Re: bugs at iter file() ?

Discussion in 'Python' started by Terry Reedy, Jul 15, 2004.

  1. Terry Reedy

    Terry Reedy Guest

    "dw" <> wrote in message news:...
    > Python 2.3.4, winxp:
    >
    > I have a large text file that unknowingly contains ascii
    > character 1A, or chr(26). And doing this:
    > for line in file(sys.argv[1]):
    > print line
    > would stop iteration at the specific line containing ascii
    > char 1A, without raising exception or warning, although
    > there were still remaining lines which has not been
    > iterated.


    To add to what Tim said: From the viewpoint of Windows in its default mode,
    there are no remaining lines. ^Z is the end of file and anything after
    that is accidental junk filling out the remainder of the disk block.

    tjr
     
    Terry Reedy, Jul 15, 2004
    #1
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  2. Terry Reedy wrote:
    > To add to what Tim said: From the viewpoint of Windows in
    > its default mode, there are no remaining lines. ^Z is the end
    > of file and anything after that is accidental junk filling out the
    > remainder of the disk block.


    Just to clarify one point... Windows itself does not have "text" or "binary"
    files, and it does not treat ^Z in a file in any special way. There are no
    special characters in files. A file is simply an array of arbitrary bytes
    with an exact length.

    For example, if you use Notepad to open a file with embedded ^Z characters,
    you will see those characters in the text (typically as right arrows,
    depending on the font). The file won't be truncated at the first ^Z.

    It's the C runtime that makes the distinction between text and binary files
    and treats ^Z specially. When you use fopen(filename,"rt") you get the
    special behavior of translating CRLF pairs to LF characters and stopping at
    the first ^Z.

    Of course, from the point of view of a Python program, it hardly matters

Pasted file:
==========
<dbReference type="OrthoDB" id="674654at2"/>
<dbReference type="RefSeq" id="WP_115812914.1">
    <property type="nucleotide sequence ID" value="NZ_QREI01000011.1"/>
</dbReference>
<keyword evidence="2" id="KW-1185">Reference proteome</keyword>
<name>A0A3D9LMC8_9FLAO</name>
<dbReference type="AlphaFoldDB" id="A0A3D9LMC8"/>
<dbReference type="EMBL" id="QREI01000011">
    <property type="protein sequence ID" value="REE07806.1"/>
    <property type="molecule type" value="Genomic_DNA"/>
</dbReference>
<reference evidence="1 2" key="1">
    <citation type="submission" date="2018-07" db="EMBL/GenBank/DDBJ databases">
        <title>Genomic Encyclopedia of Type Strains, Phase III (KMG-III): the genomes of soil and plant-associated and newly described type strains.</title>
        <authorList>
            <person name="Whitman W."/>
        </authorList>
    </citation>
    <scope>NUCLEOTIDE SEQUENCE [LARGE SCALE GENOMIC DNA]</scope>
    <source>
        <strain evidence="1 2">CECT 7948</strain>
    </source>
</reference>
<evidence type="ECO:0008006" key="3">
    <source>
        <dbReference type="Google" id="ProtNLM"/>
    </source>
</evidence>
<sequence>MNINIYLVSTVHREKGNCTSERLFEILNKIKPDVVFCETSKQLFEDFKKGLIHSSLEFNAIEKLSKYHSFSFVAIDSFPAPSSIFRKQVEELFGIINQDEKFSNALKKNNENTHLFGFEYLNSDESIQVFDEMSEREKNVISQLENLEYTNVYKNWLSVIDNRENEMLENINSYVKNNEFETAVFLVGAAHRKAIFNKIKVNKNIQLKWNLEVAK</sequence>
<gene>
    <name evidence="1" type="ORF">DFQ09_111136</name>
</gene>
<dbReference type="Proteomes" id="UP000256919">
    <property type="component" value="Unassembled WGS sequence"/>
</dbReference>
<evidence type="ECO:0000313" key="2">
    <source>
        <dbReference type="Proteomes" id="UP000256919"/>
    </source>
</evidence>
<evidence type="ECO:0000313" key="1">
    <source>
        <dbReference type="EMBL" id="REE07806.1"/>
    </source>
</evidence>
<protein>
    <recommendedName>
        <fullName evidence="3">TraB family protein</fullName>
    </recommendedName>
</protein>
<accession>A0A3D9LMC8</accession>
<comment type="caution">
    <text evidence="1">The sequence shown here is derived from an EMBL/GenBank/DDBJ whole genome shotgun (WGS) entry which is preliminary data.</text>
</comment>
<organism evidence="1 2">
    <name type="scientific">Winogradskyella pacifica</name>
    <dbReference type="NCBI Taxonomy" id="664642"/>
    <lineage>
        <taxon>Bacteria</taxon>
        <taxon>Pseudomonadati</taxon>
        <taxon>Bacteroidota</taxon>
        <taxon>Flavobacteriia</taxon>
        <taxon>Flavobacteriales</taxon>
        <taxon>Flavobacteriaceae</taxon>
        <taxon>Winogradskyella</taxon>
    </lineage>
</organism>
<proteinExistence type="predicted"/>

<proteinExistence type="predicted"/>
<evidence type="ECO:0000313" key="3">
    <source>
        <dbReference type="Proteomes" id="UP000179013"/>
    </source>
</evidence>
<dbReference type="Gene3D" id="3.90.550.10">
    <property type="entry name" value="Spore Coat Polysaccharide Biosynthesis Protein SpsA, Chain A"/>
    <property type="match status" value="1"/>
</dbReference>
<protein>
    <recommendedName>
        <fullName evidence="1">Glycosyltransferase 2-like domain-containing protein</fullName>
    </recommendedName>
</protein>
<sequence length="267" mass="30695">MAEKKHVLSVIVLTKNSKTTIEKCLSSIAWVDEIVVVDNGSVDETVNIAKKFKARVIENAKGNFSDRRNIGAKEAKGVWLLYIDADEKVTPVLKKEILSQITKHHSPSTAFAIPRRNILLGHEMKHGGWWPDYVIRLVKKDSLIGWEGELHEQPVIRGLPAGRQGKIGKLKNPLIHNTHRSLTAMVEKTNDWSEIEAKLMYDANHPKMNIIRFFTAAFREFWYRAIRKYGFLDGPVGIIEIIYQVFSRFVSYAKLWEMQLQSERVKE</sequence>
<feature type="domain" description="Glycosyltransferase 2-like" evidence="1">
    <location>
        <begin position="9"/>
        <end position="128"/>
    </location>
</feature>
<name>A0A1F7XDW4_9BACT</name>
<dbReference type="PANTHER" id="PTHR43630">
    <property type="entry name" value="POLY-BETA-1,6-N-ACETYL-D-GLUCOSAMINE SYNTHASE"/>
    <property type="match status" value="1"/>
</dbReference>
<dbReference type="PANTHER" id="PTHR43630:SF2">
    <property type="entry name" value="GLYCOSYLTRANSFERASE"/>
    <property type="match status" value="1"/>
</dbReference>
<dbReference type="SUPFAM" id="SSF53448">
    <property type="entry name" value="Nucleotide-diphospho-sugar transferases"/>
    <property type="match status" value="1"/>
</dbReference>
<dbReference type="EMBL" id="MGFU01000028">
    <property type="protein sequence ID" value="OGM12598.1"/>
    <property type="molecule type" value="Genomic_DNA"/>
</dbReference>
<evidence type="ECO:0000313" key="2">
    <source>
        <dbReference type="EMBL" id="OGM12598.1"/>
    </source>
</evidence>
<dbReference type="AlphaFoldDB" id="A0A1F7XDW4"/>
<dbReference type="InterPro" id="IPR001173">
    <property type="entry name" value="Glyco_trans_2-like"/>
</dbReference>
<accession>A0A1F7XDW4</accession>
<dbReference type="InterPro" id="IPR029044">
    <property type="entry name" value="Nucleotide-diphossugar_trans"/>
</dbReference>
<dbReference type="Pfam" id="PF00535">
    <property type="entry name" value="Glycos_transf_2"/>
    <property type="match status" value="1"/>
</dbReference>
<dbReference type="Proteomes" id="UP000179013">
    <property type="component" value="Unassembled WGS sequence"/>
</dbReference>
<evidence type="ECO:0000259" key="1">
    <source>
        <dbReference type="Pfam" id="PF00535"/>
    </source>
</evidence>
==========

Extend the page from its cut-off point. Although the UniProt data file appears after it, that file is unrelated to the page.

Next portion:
whether it's Windows or the C runtime that is doing this. I just wanted to
    clarify where this special behavior is taking place--it's nothing
    fundamental to the operating system at all.

    -Mike
     
    Michael Geary, Jul 15, 2004
    #2
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  3. Terry Reedy

    Terry Reedy Guest

    "Michael Geary" <> wrote in message
    news:...
    > Terry Reedy wrote:
    > > To add to what Tim said: From the viewpoint of Windows in
    > > its default mode, there are no remaining lines. ^Z is the end
    > > of file and anything after that is accidental junk filling out the
    > > remainder of the disk block.

    >
    > Just to clarify one point... Windows itself does not have "text" or

    "binary"
    > files, and it does not treat ^Z in a file in any special way. There are

    no
    > special characters in files.


    Sorry, but ^Z has meant end-of-file I presume from the first version of
    DOS, which I suspect copied the usage from something previous. Example
    (Microsoft Basic manual, 1989): "When input is redirected [from terminal to
    a file], GW Basic continues to read from this source until a CTRL-Z is
    detected." Perhaps the usage has dimmed in non-DOS-based Windows, so that
    I should have said more carefully "from the viewpoint of DOS and perhaps
    DOS-based Windows and partially in modern non-DOS-based Windows ...".
    Still, in Windows XP, open a Command Prompt window and enter

    disk:\path> copy con: temp